On The Road Again
Honestly, I’ve never been one to really enjoy the racing genre. I’ve grown up with Need for Speed, the Fast and the Furious, Gran Turismo and Forza all around me, but I’ve never really taken to them like I have with something like FIFA, and that’s generally because I don’t find the art of racing that exhilarating and something that’s worthy of my on-going attention for hours at a time. That all changed with Forza Horizon 2, because not only is it an incredible game itself, but it’s changed the way I view the racing game genre.
Forza Horizon 2 takes place in an area around the border of northern Italy and the south of France, and it’s frankly much larger than its predecessors slice of Colorado, which is great for newcomers and returning fans alike. There’s a lot to do here, and that’s one of the strongest points in Horizon 2’s on-going list of positives.
Racing games are often some of the prettiest and most detailed games available and that’s clear in Horizon 2 right from the beginning. From the gorgeous coast to the inner land, Horizon 2 is freaking gorgeous to look at. In fact, there’s been multiple moments where I’d just flick on the photo mode and take in everything, it’s that pretty. The hundreds of cars available are also incredibly well designed and detailed too, from the super cars to the rally cars, everything is beautifully crafted and looks about as good as it gets in the video game spectrum right now. While the daylight and sunshine is beautiful to drive through and experience, it’s the night that really shows off the beauty of Horizon 2. Combining that with weather effects like rain, lighting and thunderstorms and you have perhaps the perfect combination of beauty and racing. This is what next generation racing games are supposed to look like.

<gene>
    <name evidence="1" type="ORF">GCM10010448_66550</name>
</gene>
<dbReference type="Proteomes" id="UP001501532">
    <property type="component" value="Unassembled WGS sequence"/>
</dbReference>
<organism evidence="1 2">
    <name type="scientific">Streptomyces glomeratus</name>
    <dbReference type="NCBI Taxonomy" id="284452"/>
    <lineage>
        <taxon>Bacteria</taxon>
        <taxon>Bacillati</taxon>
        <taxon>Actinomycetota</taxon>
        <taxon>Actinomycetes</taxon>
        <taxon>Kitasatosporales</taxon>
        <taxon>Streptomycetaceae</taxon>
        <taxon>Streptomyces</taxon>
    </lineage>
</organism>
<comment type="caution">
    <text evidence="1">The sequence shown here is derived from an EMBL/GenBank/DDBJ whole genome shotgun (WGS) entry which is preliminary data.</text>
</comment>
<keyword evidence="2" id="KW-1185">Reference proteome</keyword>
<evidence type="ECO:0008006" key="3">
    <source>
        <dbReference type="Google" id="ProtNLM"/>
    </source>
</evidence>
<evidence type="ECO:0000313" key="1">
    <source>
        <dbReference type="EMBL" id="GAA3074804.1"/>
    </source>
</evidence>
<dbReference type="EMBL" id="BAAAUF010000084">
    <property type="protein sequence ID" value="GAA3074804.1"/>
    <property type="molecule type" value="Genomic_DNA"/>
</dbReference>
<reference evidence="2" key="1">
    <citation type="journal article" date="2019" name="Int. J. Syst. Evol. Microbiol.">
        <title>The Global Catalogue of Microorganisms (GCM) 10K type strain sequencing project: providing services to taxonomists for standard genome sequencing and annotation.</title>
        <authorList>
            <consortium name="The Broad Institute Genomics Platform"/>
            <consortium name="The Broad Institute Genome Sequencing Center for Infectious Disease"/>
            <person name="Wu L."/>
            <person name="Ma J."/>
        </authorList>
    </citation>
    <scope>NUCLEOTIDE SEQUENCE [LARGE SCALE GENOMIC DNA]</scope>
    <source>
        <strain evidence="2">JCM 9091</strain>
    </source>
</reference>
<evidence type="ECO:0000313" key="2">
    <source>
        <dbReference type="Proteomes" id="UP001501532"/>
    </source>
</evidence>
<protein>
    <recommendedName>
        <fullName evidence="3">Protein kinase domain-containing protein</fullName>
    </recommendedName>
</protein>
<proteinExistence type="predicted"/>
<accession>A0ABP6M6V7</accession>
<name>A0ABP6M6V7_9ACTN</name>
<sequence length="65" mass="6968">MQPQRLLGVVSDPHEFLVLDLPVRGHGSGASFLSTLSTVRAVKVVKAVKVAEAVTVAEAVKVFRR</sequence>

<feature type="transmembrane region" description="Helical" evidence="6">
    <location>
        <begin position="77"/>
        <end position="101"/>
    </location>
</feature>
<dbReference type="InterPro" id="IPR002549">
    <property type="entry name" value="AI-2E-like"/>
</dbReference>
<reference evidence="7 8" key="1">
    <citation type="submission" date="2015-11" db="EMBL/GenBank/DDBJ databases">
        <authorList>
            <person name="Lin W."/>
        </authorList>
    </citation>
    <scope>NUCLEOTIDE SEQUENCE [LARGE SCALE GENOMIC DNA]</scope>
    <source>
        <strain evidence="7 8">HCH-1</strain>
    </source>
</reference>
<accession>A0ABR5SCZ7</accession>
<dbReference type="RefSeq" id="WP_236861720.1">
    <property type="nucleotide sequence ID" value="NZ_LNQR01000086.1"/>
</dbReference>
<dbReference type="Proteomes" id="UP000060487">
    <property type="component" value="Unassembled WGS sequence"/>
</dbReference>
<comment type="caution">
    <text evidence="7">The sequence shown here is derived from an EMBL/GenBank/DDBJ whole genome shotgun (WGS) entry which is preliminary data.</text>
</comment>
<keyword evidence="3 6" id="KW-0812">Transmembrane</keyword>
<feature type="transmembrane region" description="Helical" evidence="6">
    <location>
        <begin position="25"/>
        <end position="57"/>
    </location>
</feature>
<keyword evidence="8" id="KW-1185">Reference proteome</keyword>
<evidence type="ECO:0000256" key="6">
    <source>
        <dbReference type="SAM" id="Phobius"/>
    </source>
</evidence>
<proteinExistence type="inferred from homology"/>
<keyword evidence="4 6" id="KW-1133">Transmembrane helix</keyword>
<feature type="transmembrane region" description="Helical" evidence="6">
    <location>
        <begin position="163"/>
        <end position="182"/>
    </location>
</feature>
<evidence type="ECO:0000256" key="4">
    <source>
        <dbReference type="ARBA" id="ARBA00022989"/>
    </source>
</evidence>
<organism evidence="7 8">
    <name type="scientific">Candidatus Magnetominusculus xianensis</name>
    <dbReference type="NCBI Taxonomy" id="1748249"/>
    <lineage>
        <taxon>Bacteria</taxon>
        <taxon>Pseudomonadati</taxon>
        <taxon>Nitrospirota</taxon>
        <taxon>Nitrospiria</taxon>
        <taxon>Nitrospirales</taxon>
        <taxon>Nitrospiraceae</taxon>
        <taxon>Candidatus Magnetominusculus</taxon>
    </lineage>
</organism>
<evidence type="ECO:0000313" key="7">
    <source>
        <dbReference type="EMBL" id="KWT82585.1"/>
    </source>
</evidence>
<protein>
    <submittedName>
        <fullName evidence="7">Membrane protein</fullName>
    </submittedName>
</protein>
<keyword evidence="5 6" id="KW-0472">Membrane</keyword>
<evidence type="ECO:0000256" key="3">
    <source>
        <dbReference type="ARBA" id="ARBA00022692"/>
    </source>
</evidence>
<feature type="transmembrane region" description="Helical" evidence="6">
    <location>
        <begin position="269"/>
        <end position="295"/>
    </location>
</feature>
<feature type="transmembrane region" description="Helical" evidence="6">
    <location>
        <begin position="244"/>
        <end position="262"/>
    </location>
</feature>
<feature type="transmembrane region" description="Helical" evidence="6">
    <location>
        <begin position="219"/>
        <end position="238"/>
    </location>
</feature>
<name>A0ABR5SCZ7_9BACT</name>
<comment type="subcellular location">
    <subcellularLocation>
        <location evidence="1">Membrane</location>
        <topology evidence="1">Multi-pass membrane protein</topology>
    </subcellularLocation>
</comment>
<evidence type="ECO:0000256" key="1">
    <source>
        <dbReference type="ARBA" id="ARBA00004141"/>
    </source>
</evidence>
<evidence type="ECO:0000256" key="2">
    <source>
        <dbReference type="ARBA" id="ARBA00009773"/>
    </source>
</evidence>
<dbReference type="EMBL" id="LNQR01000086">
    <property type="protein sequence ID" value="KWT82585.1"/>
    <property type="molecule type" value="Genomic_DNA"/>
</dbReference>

The biggest part to a racing game is, as you’d expect, how the driving feels with each and every car you choose and Horizon 2, like its predecessor, takes elements from Forza and meshes them in with the more fast-and-furious focused Need for Speed titles, giving an exhilarating and satisfying feeling of speed, control and fun. As I mentioned in the opening paragraph of this review, I’ve never truly been a huge racing fan. I’ve seen the Fast and Furious movies, I’ve played most of the Need for Speed games, but I just couldn’t feel the grip that so many other gamers have felt with this genre – but the way Horizon 2 plays made everything feel like home to me, similar to the way FIFA greets me every afternoon when I come home and fire it up. Horizon 2 has such a strong element of replayabilit, fun and excitement and every time I play the game I encounter something new and different which is why I’ve been obliged to go back so many times, finish those championships and race in the Horizon Finale.
“everything is beautifully crafted and looks about as good as it gets in the video game spectrum right now.”
Another vital cog in Horizon 2 is its skill points, XP and perks system. Throughout your time in the game, you’ll gain XP for doing all sorts of things (racing, doing challenges etc) and steadily level up. Likewise, you’ll also gain credits to use to purchase cars for the next set of races and earn skill points to buy perks. Skill points are earned through doing, well, things on the road that drivers probably shouldn’t do in real life. Traveling at break-neck speed, missing cars by a whisker, drifting, drafting and the like all add up on your meter and as long as you don’t crash, you’ll earn those skill points and that’ll enable you to buy perks.